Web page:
Last night, just as we were about to turn in, my son came and asked me whether the redness in his Coates eye had increased. My heart skipped a beat. His eye has been very mildly red in the area where he underwent a second round of cryopexy in mid-October. The doctor says it will take time to fade away.
Anyway, I looked at his eye and it looked just the same. I asked him if he was in pain. He said the gray spot was back. (He'd mentioned this once in November and we took him to the doctor, who said it was probably fluid pressure. It would go away in a few days, he said, and sure enough, it did.)
I wrote down a few words which he can read, mixing them up with numbers and taking care to see that he couldn't look at what I was writing. I wrote it lightly in pencil, on a white sheet and we were in a room with no bright lighting. Then, I closed his left eye and asked him to read the stuff with his Coates eye. He did that without any problems whatsoever - without taking extra time and without tilting his head to peer out of the corner of his eye. He also said that the gray spot was there, but that the pencil was darker so he could clearly read everything.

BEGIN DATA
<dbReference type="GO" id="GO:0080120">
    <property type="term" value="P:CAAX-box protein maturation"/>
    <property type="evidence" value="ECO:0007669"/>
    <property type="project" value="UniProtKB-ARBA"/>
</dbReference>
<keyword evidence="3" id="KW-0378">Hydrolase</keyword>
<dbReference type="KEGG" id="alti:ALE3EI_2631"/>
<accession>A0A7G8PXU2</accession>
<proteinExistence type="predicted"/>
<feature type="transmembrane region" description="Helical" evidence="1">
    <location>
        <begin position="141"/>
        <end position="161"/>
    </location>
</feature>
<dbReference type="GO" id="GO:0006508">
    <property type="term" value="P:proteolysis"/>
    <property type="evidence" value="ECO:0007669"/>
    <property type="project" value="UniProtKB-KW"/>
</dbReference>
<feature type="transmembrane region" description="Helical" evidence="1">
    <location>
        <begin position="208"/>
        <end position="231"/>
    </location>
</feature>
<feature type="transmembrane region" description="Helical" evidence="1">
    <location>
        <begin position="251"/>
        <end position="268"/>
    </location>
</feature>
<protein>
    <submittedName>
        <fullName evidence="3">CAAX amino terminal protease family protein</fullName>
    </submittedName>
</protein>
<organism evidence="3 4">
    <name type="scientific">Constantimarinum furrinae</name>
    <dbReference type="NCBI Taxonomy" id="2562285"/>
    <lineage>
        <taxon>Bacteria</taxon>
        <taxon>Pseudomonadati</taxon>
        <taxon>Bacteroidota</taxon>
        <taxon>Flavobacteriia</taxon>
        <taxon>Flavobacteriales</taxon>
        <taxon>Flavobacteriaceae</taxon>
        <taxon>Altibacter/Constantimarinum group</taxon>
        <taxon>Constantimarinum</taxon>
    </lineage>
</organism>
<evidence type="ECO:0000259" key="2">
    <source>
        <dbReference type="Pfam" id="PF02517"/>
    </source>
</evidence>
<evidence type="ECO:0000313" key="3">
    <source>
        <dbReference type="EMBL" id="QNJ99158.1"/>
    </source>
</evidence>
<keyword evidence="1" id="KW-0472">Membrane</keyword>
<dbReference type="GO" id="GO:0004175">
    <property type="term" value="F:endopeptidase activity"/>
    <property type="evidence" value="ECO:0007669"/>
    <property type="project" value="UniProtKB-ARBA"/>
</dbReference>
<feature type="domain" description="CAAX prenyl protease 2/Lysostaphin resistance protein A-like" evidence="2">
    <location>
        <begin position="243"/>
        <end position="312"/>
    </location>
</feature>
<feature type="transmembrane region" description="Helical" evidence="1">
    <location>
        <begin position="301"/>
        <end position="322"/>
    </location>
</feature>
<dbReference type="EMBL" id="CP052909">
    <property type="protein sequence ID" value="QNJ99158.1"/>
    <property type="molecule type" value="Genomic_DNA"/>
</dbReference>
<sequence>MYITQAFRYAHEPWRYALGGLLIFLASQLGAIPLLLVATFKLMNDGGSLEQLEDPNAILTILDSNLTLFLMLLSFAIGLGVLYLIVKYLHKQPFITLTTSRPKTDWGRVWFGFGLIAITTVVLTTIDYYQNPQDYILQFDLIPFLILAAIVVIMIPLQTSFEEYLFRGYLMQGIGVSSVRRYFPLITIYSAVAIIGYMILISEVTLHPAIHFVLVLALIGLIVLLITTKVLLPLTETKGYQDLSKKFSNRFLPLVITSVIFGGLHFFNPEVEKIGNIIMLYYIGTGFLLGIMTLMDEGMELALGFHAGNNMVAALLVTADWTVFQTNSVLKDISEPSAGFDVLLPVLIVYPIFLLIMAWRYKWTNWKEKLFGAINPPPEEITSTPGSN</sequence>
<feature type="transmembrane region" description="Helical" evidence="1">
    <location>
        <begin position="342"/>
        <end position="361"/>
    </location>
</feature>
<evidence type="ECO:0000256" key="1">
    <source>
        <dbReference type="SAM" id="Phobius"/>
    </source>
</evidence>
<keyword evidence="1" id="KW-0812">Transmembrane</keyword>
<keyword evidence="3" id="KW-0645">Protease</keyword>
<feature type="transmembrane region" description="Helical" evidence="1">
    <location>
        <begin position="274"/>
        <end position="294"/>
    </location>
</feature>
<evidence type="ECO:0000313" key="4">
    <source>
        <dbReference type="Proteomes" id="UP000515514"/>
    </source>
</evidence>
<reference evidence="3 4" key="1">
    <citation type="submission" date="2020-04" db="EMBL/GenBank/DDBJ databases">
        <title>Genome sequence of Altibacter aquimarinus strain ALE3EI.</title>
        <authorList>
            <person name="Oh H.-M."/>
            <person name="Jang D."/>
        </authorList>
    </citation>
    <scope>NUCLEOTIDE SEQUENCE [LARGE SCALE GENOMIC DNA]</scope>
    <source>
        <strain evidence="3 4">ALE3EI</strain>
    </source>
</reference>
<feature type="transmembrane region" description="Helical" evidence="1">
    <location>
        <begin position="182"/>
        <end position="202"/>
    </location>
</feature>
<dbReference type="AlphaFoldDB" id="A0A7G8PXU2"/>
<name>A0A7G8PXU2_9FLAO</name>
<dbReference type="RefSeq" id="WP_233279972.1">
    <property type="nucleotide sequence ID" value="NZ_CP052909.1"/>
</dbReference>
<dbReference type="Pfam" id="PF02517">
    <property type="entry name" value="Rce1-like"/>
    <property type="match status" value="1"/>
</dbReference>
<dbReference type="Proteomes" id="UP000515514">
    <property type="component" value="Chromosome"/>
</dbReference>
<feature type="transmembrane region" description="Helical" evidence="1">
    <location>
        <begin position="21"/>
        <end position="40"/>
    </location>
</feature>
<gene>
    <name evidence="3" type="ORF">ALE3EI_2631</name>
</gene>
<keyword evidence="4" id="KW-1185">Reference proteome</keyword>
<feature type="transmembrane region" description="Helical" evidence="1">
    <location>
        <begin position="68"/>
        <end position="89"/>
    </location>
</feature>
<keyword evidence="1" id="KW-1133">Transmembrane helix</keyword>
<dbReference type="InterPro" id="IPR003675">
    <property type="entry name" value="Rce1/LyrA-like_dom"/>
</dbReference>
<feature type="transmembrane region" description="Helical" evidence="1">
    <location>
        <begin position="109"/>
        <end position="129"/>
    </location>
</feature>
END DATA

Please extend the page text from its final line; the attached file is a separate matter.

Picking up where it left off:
I then made the mistake of asking him whether he saw any flashes, or floaters - bits of light appearing and disappearing - and what color they were: gray, orange, red? The story took a turn after that. He said it was orange and then green and now it wasn't there anymore. But he also drew me a proper picture of his earlier gray spot with his crayons.
To cut a long story short - and after having thought about this half the night, I think this is what happened. He probably does have a gray spot in his vision again but it is possible it has disappeared. I'm not going to worry about the other stuff because knowing him, it is possible that his imagination had interfered! But I do know he's not the kind of kid to have come and enquired about redness in his Coates eye if everything was fine.
We'll take him to the neighborhood eye doctor later today. He was, after all, the person who first suspected that my son had Coates Disease. So I trust him. His specialist is in a hospital that's a fair distance away and there's usually a long waiting line. Besides, the little fellow hates to have his eyes dilated. I'm hoping that won't be necessary this evening.
Dear God, please let this be a temporary problem with no greater negative implications.